"COLE'S CAVALRY," FIRST REGIMENT POTOMAC HOME BRIGADE CAVALRY. 657
HEADQUARTERS 3D BRIGADE, GENERAL BANKS' DIVISION.
March 8, 1862.
CAPT. H. A. COLE, Commanding Cavalry.
Captain:—I take great pleasure in offering you and your command my thanks
and congratulations on the good conduct and gallantry displayed in the affair of yes-
terday in advance of this town.
My staff officers who were with you speak in high terms of the cool and steady conduct
of yourself and Lieutenant Vernon, and of all your non-commissioned officers and men.
Be pleased to make known to your command my appreciation of their good ser-
vices, and my regret that three of your brave fellows suffered wounds.
I am, Captain, with much respect,
Your obedient servant,
(Signed) A. S. WILLIAMS,
On the 11th day of March, 1862, the battalion, with the Brigade, had an engagement
with the enemy at Stephenson's Depot. On the 12th day of March, 1862, the battalion,
being the advance guard of Banks' Division, made a cavalry charge through Winchester,
Va., capturing a number of prisoners. '
On the 22d day of March, 1862, Companies A and C, with General Williams' Brig-
ade, marched from Winchester to Berryville on their way to join McDowelPs Army
Corps in Eastern Virginia, leaving Companies B and D, with General Shields' Division,
General (Stonewall) Jackson, learning of the withdrawal of a portion of General
Banks' command from Winchester, made a forced march and impetuous attack upon
Shield's Division, but was defeated in the battle that ensued on the 22d day of March,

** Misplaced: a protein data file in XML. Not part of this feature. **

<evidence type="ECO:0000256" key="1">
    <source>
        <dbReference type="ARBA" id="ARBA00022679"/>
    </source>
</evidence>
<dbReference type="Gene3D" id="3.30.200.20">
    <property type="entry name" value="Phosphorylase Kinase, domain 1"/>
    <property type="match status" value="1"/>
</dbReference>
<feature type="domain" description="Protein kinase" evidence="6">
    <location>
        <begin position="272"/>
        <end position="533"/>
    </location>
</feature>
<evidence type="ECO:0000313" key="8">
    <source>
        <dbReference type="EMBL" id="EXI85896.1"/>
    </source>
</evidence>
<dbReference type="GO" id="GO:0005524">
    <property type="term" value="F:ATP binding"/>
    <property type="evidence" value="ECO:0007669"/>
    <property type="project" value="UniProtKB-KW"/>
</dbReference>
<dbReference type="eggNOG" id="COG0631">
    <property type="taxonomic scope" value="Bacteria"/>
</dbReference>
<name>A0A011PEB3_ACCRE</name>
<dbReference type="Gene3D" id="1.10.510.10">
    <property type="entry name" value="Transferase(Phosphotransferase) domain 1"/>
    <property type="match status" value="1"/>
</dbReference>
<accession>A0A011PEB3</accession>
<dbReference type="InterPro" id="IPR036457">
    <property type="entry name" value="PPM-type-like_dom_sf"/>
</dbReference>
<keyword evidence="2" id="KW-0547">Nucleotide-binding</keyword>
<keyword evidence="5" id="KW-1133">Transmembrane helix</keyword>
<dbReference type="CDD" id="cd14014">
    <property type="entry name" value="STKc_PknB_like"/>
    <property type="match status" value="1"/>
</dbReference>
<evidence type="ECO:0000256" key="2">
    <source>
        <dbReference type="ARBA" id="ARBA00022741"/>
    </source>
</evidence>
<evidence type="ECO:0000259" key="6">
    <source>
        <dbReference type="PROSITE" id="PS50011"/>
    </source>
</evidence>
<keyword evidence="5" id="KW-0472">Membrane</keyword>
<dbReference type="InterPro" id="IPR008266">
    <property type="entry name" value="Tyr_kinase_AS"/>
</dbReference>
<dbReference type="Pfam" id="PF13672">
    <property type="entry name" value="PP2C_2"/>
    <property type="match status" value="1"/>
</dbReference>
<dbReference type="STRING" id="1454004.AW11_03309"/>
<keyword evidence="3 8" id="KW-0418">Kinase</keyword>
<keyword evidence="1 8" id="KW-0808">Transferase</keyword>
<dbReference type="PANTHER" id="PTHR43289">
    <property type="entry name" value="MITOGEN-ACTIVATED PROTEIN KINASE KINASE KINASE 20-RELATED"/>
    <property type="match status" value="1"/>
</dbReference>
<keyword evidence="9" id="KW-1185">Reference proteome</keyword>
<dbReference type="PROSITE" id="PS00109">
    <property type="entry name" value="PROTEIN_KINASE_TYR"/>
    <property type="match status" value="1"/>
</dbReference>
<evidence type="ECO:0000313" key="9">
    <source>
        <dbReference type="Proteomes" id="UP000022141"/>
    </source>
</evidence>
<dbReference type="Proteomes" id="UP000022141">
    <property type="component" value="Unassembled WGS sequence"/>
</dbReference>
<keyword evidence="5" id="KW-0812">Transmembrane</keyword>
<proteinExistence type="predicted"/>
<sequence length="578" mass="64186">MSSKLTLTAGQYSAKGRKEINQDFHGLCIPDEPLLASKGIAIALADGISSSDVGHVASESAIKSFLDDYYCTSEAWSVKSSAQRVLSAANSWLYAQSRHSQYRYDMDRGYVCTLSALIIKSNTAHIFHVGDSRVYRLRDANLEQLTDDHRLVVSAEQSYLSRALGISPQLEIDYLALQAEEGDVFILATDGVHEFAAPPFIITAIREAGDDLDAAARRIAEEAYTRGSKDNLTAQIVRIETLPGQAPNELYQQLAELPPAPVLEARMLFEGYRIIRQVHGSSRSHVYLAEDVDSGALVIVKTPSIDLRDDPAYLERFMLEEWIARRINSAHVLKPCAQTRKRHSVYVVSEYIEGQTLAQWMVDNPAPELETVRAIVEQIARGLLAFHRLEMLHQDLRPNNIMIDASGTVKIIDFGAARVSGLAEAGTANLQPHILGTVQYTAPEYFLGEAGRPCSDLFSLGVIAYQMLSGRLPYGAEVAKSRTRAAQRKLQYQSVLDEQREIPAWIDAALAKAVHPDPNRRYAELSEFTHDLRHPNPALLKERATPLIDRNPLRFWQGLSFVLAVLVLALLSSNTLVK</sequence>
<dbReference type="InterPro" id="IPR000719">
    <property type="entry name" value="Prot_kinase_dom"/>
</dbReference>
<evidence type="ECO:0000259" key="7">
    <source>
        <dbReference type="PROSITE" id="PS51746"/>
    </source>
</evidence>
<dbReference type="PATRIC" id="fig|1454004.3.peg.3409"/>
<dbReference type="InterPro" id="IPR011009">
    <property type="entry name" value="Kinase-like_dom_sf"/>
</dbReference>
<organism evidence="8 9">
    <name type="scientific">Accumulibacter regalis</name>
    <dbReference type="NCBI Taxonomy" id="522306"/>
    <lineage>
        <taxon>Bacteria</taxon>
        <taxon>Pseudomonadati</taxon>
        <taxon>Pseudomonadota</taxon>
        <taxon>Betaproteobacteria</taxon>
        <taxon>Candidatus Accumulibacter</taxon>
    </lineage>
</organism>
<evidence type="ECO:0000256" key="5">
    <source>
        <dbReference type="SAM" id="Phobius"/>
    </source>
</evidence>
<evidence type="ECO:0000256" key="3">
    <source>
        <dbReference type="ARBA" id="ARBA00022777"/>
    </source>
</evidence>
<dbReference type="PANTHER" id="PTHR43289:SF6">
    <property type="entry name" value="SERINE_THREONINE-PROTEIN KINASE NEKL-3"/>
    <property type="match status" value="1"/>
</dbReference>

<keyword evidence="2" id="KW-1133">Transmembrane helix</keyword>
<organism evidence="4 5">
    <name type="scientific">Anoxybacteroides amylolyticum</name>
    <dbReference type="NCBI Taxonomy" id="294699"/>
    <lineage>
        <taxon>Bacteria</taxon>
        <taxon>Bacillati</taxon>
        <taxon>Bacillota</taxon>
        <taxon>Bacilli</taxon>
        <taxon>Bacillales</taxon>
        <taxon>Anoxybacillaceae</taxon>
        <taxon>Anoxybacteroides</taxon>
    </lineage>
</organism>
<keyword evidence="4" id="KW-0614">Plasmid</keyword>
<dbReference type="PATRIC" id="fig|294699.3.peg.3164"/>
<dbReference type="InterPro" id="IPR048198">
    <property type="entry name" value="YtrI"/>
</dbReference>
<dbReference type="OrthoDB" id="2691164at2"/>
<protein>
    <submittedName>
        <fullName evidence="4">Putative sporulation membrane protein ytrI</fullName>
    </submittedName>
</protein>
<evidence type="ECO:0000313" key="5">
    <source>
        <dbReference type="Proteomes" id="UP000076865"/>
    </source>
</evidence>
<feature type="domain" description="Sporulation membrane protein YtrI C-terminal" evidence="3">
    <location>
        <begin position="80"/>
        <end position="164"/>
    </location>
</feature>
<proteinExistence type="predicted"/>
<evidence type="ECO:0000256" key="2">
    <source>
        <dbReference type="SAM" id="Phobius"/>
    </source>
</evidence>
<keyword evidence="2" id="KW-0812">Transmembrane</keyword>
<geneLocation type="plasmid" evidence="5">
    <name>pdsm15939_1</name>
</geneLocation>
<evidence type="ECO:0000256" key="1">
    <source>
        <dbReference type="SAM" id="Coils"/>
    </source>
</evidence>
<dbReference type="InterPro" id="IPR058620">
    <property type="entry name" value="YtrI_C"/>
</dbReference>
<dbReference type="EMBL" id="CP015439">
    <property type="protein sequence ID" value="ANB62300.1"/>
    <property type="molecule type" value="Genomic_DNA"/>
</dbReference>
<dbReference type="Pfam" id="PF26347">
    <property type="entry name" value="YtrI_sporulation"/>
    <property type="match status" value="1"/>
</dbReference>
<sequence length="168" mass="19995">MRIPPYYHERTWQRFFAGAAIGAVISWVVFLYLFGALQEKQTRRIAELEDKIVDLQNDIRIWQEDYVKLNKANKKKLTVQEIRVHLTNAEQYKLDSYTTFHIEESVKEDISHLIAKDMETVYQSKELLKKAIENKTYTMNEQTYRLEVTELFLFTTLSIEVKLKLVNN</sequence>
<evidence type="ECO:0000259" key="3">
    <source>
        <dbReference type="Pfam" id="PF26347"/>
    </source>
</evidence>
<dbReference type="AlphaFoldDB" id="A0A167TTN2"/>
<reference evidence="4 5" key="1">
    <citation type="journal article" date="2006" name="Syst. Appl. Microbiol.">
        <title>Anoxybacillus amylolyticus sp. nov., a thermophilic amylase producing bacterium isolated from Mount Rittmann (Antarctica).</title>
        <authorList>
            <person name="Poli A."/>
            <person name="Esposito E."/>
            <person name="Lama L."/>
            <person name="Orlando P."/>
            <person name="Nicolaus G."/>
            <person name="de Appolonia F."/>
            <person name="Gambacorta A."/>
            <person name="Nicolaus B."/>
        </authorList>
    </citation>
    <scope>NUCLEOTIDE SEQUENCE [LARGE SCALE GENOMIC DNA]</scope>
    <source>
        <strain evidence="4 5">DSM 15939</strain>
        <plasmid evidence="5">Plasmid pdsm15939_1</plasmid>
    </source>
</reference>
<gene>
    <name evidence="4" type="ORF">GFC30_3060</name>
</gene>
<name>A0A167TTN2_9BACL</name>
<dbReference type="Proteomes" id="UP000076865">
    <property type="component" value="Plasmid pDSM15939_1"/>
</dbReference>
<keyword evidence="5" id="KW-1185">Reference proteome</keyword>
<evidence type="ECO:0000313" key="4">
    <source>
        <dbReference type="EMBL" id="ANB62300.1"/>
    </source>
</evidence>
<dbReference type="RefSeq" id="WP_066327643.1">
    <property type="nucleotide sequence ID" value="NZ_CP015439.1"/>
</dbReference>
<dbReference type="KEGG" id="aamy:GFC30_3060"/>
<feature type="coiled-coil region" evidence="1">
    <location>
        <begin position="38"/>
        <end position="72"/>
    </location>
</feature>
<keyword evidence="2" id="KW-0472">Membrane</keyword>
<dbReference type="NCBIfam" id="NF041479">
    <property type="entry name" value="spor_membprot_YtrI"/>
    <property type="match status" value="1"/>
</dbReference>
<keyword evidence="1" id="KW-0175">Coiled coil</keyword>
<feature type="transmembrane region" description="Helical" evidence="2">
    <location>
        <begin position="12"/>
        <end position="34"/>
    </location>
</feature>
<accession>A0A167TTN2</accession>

1862, in advance of Winchester at Kernstown. Companies B and D took part in the
battle, and Companies A and C speedily returned to Winchester on hearing the guns from
the battlefield and joined in the pursuit of the enemy.
The battalion remained in the Shenandoah Valley of Virginia with General Banks'
Division until September, 1862. After the unfortunate Peninsular Campaign under
McClellan, and the ensuing campaign under General Pope, in Northern Virginia,
the battalion, under Major Cole, in its efforts to impede the march of Lee's Confed-
erate Army into Maryland, had a severe engagement, at Leesburg, Va., Septembers, 1862,
in which the battalion, after driving a superior force of the enemy's cavalry, was over-
whelmed by a Brigade of Confederate cavalry, and suffered heavily in killed, wounded
and prisoners, inflicting, however, equal loss upon the enemy.
The battalion fell back to Harper's Ferry, Va., which stronghold was soon sur-
rounded by an overwhelming force of the Confederate Army under Genera] (Stonewall)
Jackson. When it was rumored that Harper's Ferry would be surrendered, "Cole's Cav-
alry," through their officers, respectfully but firmly advised Colonel Miles, U. S. Army,
Acting Division Commander of the beleaguered garrison, "that under no circumstances
would 'Cole's Cavalry' surrender," and offered to head and pilot the entire cavalry
force of besieged in their efforts to cut their way through the enemy's lines.